the covid 19 pandemic and exercise cope trial a multi group randomized controlled CORD-Papers-2021-10-25 (Version 1)

Title: The COvid-19 Pandemic and Exercise (COPE) Trial: A multi-group randomized controlled trial comparing effects of an app-based, at-home exercise program to waitlist control on depressive symptoms
Abstract: Background: The number of adults across the globe with significant depressive symptoms has grown substantially during the COVID-19 pandemic. The extant literature supports exercise as a potent behavior that can significantly reduce depressive symptoms in clinical and non-clinical populations. Objective: Using a suite of mobile applications, at-home exercise, including high intensity interval training (HIIT) and/or yoga, was completed to reduce depressive symptoms in the general population in the early months of the pandemic. Methods: A 6-week, parallel, multi-arm, randomized controlled trial was completed with 4 groups: [1] HIIT, [2] Yoga, [3] HIIT+Yoga, and [4] waitlist control (WLC). Low active, English-speaking, non-retired Canadians aged 18-64 years were included. Depressive symptoms were measured at baseline and weekly following randomization. Results: A total of 334 participants were randomized to one of four groups. No differences in depressive symptoms were evident at baseline. The results of latent growth modeling showed significant treatment effects for each active group compared to the WLC, with small effect sizes in the community-based sample of participants. Treatment groups were not significantly different from each other. Effect sizes were very large when restricting analyses only to participants with high depressive symptoms at baseline. Conclusions: At-home exercise is a potent behavior to improve mental health in adults during the pandemic, especially in those with increased levels of depressive symptoms. Promotion of at-home exercise may be a global public health target with important personal, social, and economic implications as the world emerges scathed by the pandemic.
Published: 4/20/2021
DOI: 10.1101/2021.04.14.21255519
DOI_URL: http://doi.org/10.1101/2021.04.14.21255519
Author Name: Puterman, E
Author link: https://covid19-data.nist.gov/pid/rest/local/author/puterman_e
Author Name: Hives, B
Author link: https://covid19-data.nist.gov/pid/rest/local/author/hives_b
Author Name: Mazara, N
Author link: https://covid19-data.nist.gov/pid/rest/local/author/mazara_n
Author Name: Grishin, N
Author link: https://covid19-data.nist.gov/pid/rest/local/author/grishin_n
Author Name: Webster, J
Author link: https://covid19-data.nist.gov/pid/rest/local/author/webster_j
Author Name: Hutton, S
Author link: https://covid19-data.nist.gov/pid/rest/local/author/hutton_s
Author Name: Koehle, M
Author link: https://covid19-data.nist.gov/pid/rest/local/author/koehle_m
Author Name: Liu, Y
Author link: https://covid19-data.nist.gov/pid/rest/local/author/liu_y
Author Name: Beauchamp, M
Author link: https://covid19-data.nist.gov/pid/rest/local/author/beauchamp_m
sha: a46790e1d903b7c4cfecede92b9482b66aa3af71
license: medrxiv
source_x: MedRxiv; WHO
source_x_url: https://www.who.int/
url: https://doi.org/10.1101/2021.04.14.21255519 http://medrxiv.org/cgi/content/short/2021.04.14.21255519v1?rss=1
has_full_text: TRUE
Keywords Extracted from Text Content: participants [4] waitlist COVID-19 Canadians [1] HIIT globe [2] Yoga, [3] HIIT+Yoga unhide medRxiv preprint COVID-19 children US$ HIIT+Yoga medRxiv preprint COVID-19 Feingold's medRxiv preprint Table S3 . UK app-based PI ePARmed-X+ DownDog HIIT+Yoga participants smallto-medium ES HIIT parks Facebook Q. COVID- 19. medRxiv women US participants Figure 3a body Canadians globe alpha www.copetrial.ca ES Instagram medRxiv preprint medRxiv preprint COVID-19 permission.(which medRxiv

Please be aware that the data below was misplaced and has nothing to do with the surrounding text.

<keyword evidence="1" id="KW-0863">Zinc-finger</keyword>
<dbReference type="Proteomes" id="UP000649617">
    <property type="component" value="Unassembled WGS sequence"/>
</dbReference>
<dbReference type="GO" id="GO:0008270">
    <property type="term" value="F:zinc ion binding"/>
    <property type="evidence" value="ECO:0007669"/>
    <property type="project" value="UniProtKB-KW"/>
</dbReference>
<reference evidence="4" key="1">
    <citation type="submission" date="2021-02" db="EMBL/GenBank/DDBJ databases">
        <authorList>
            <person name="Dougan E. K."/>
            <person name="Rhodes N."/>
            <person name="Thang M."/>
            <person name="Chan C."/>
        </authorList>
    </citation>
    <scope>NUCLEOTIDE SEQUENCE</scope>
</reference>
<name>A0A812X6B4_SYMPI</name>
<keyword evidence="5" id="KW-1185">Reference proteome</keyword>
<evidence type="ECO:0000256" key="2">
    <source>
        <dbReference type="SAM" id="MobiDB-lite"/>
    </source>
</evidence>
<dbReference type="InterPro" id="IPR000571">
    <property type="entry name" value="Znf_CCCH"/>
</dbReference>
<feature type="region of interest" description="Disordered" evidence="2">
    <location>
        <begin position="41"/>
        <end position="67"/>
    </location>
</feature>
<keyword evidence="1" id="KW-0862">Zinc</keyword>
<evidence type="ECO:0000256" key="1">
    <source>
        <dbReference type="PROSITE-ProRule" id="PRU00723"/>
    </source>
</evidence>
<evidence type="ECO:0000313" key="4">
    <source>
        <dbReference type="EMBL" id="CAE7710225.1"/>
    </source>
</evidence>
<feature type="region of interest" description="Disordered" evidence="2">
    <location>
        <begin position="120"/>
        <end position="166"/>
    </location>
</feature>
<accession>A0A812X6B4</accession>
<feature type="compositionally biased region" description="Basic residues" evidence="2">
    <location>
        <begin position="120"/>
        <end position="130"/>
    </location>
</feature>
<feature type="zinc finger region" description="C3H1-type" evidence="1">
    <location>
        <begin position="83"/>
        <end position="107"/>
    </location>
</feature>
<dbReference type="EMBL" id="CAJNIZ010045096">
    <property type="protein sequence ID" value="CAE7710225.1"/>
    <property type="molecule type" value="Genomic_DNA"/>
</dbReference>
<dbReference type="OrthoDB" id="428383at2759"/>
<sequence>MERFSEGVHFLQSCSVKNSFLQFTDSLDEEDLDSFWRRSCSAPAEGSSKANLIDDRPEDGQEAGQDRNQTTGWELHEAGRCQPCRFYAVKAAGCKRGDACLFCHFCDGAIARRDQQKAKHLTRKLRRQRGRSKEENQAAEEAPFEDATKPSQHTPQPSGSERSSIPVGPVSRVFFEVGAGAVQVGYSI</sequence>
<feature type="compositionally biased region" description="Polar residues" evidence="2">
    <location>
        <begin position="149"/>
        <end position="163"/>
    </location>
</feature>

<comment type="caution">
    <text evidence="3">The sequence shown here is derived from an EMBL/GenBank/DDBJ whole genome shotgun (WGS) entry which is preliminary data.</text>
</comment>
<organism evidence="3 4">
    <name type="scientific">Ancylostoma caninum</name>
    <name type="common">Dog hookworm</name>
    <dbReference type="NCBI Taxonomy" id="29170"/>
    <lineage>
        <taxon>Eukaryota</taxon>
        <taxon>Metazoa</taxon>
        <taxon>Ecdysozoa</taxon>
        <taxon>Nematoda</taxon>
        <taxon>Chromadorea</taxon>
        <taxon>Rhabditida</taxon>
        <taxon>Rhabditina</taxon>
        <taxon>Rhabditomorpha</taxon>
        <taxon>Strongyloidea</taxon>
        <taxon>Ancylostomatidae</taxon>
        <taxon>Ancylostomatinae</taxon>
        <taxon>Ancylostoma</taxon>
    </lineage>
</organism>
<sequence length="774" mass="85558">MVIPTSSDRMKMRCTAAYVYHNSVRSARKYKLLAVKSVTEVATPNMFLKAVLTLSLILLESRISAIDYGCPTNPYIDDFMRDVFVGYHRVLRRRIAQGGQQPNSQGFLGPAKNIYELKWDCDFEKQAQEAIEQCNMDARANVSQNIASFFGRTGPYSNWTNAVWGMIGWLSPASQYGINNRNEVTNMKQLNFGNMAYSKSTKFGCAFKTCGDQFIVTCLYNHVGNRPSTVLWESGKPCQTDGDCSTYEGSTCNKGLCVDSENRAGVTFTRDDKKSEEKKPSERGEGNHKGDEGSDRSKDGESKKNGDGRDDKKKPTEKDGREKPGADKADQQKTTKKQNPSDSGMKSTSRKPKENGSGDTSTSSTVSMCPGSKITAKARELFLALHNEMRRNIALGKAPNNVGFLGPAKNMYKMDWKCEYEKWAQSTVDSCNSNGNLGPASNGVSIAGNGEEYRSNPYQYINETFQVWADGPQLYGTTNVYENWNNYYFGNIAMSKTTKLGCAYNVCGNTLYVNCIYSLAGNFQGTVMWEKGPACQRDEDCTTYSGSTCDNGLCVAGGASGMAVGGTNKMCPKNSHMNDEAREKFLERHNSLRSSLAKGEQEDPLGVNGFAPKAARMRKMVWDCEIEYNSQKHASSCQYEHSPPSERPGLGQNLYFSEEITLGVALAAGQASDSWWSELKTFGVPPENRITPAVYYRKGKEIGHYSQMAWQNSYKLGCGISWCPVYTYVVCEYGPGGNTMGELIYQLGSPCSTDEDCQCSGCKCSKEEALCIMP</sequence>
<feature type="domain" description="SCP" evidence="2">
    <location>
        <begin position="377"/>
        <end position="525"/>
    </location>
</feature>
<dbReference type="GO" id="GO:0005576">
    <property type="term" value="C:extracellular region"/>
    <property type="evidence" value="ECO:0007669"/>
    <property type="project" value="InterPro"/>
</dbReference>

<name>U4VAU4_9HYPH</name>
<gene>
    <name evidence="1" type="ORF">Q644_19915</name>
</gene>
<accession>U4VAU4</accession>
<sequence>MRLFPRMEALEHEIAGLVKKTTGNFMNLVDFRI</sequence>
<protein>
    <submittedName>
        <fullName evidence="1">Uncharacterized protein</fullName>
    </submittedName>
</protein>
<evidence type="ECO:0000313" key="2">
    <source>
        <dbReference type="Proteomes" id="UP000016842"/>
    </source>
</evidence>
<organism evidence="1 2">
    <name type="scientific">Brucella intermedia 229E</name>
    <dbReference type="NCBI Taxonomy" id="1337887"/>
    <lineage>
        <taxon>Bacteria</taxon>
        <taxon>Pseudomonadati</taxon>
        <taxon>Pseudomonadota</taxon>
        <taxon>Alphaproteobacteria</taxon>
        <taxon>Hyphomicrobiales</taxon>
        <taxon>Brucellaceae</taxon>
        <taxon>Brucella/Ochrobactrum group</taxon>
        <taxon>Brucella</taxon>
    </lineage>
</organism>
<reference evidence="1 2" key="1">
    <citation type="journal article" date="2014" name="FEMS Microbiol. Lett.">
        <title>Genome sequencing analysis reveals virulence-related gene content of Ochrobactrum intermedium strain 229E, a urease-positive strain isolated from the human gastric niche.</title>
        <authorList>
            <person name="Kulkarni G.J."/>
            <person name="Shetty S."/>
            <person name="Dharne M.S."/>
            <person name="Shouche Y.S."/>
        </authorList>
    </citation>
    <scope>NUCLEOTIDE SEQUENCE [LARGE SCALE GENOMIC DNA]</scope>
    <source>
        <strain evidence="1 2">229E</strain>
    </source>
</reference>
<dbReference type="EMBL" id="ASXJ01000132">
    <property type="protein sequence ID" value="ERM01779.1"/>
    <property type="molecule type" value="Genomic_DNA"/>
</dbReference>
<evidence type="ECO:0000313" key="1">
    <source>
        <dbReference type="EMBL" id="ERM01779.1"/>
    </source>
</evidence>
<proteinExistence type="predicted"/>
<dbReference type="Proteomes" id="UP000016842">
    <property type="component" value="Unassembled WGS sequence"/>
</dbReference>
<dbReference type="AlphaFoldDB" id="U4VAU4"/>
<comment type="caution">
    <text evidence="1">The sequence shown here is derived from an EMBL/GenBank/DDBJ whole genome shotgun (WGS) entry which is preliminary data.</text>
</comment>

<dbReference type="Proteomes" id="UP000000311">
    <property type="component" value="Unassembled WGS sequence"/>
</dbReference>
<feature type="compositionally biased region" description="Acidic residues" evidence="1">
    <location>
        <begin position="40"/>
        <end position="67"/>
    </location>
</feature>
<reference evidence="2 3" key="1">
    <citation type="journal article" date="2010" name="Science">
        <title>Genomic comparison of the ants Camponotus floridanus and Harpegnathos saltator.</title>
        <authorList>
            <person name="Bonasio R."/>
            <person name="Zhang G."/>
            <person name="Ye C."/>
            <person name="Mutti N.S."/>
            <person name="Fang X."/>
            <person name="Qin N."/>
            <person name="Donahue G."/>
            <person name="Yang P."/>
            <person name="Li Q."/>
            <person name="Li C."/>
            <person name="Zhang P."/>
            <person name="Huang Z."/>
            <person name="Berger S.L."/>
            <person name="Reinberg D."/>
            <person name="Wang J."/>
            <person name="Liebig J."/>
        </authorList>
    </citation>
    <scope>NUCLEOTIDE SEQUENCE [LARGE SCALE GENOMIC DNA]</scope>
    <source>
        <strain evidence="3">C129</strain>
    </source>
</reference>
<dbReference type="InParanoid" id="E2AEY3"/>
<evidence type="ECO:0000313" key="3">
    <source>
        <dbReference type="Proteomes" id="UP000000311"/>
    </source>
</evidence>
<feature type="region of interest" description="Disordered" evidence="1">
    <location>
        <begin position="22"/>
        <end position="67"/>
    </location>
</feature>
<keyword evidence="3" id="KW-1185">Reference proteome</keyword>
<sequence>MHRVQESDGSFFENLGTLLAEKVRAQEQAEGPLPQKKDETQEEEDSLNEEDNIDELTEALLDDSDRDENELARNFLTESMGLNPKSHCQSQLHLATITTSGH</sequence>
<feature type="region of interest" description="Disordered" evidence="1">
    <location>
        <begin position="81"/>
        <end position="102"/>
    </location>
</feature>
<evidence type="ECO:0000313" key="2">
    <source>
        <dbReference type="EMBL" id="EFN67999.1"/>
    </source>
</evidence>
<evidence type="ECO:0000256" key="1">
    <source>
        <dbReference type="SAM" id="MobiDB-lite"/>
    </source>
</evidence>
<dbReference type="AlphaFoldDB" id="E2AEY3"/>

Extracted Text Content in Record: First 5000 Characters:Background: The number of adults across the globe with significant depressive symptoms has grown substantially during the COVID-19 pandemic. The extant literature supports exercise as a potent behavior that can significantly reduce depressive symptoms in clinical and non-clinical populations. Objective: Using a suite of mobile applications, at-home exercise, including high intensity interval training (HIIT) and/or yoga, was completed to reduce depressive symptoms in the general population in the early months of the pandemic. Methods: A 6-week, parallel, multi-arm, randomized controlled trial was completed with 4 groups: [1] HIIT, [2] Yoga, [3] HIIT+Yoga, and [4] waitlist control (WLC). Low active, English-speaking, non-retired Canadians aged 18-64 years were included. Depressive symptoms were measured at baseline and weekly following randomization. Results: A total of 334 participants were randomized to one of four groups. No differences in depressive symptoms were evident at baseline. The results of latent growth modeling showed significant treatment effects for each active group compared to the WLC, with small effect sizes in the community-based sample of participants. Treatment groups were not significantly different from each other. Effect sizes were very large when restricting analyses only to participants with high depressive symptoms at baseline. Conclusions: At-home exercise is a potent behavior to improve mental health in adults during the pandemic, especially in those with increased levels of depressive symptoms. Promotion of athome exercise may be a global public health target with important personal, social, and economic implications as the world emerges scathed by the pandemic. Trial registration number: clinicaltrials.gov #NCT04400279 All rights reserved. No reuse allowed without permission. All rights reserved. No reuse allowed without permission. (which was not certified by peer review) is the author/funder, who has granted medRxiv a license to display the preprint in perpetuity. The copyright holder for this preprint this version posted April 20, 2021. ; https://doi.org/10.1101/2021.04.14.21255519 doi: medRxiv preprint COVID-19 Pandemic and Exercise (COPE) Trial 7 Summary Box This randomized controlled trial provides strong evidence suggesting that at-home app-based exercise in various forms (high intensity interval training or yoga or their combination) can significantly improve depression symptoms over a 6-week period in community adults during the pandemic. When the sample was restricted to only those with high baseline depression symptoms, the weekly effects were substantially large. At-home exercise during the COVID-19 pandemic proved to be an impactful and affordable health behavior in which community living adults, especially those with high depression symptoms, can engage to bolster their mental health. In light of the long-term mental health consequences of COVID-19 with which many adults are expected to struggle, even after a return to normal, promoting and supporting programming in communities at the individual level will emerge as a necessary health policy initiative. All rights reserved. No reuse allowed without permission. (which was not certified by peer review) is the author/funder, who has granted medRxiv a license to display the preprint in perpetuity. The copyright holder for this preprint this version posted April 20, 2021. Introduction Early in the COVID-19 pandemic, fears of infection, economic hardship, and global stayat-home mandates were widely predicted to have substantial negative effects on mental health. [1] [2] [3] The prediction has been borne out. A nationally representative study in 1,441 United States (US) residents reported that 27.8% of Americans experienced depressive symptoms in April 2020 compared to 8.5% two years earlier, a greater than 3-fold increase. 4 Declines in mental health during the early months of the pandemic from pre-pandemic levels were also apparent in a national survey completed in the United Kingdom (UK). 5 Researchers and healthcare professionals promoted a wide range of approaches to maintain the mental health of all individuals during this pandemic, from actions individuals can take within their homes and outdoors, such as exercise, to assessment and treatment considerations that healthcare providers and institutions can implement. [1] [2] [3] The World Health Organization 6 and global government agencies (e.g., US Center for Disease Control 7 and Public Health England 8 ) similarly recommended that the public engage in physical activity and exercise to attain and maintain mental health during the pandemic. These recommendations were supported by an extant literature providing compelling evidence for impactful prevention of 9 and reductions in 10 depressive symptoms in clinical and non-clinical populations following the adoption of physical activity programming. Yet, with the mandated closure of fitness centres and outdoor recreat